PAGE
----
Although the numbers of adults who smoke tobacco has declined sharply in recent decades, smoking remains the main cause of preventable morbidity and premature death: in England alone it led to an estimated annual average of 86,500 deaths between 1998 and 2002. Smoking is the main reason for the gap in life expectancy between social classes.
In addition to the better-known increased risks of cancers, respiratory diseases and coronary heart disease, tobacco smoking causes stomach and duodenal ulcers, erectile dysfunction, infertility, osteoporosis, cataracts, age-related macular degeneration and periodontitis. It contributes to lower post-surgery survival rates, delayed wound healing and post-operative complications.
Simple advice from a healthcare professional can have a small but significant effect on a patient succeeding in giving up smoking, and helping someone to stop smoking is one of the most cost-effective interventions a practice nurse can make.
This resource, consisting of ten assessment questions at basic and intermediate levels, tests your knowledge of the factors that may improve your patients’ chances of successfully stopping smoking. Complete the resource, including the recommended reading and some or all of the suggested activities to obtain certificates for two hours of continuing professional development to include in your annual portfolio.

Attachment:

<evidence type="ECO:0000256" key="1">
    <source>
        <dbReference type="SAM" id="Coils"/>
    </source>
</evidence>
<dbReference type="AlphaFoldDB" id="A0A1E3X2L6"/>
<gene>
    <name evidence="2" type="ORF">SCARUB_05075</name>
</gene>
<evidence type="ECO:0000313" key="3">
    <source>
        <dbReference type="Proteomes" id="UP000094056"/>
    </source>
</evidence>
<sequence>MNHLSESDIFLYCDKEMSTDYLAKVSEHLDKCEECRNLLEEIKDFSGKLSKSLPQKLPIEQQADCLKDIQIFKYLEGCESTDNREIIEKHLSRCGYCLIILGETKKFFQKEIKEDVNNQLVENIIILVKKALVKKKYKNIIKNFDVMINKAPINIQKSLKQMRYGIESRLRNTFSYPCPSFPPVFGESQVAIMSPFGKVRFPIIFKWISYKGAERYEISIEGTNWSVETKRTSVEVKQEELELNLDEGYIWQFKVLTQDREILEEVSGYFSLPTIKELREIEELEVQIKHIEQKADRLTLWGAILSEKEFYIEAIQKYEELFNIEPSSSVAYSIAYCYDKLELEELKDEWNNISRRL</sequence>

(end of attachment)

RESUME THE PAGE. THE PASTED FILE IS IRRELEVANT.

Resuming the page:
Aims and objectives
On completion of this module you should be able to:
NICE PH10. Smoking cessation services. (updated November 2013) http://www.nice.org.uk/nicemedia/live/11925/39596/39596.pdf
NICE PH45 Tobacco: harm reduction approached to smoking, 2013. http://www.guidance.nice.org.uk/ph45
Practice Nurse featured articles
Smoking cessation – tailoring your approach to the individual smoker Darush Attar-Zadesh
Tobacco: Reducing the harm Dr Ed Warren
Stepwise approach to smoking cessation Darush Attar-Zadesh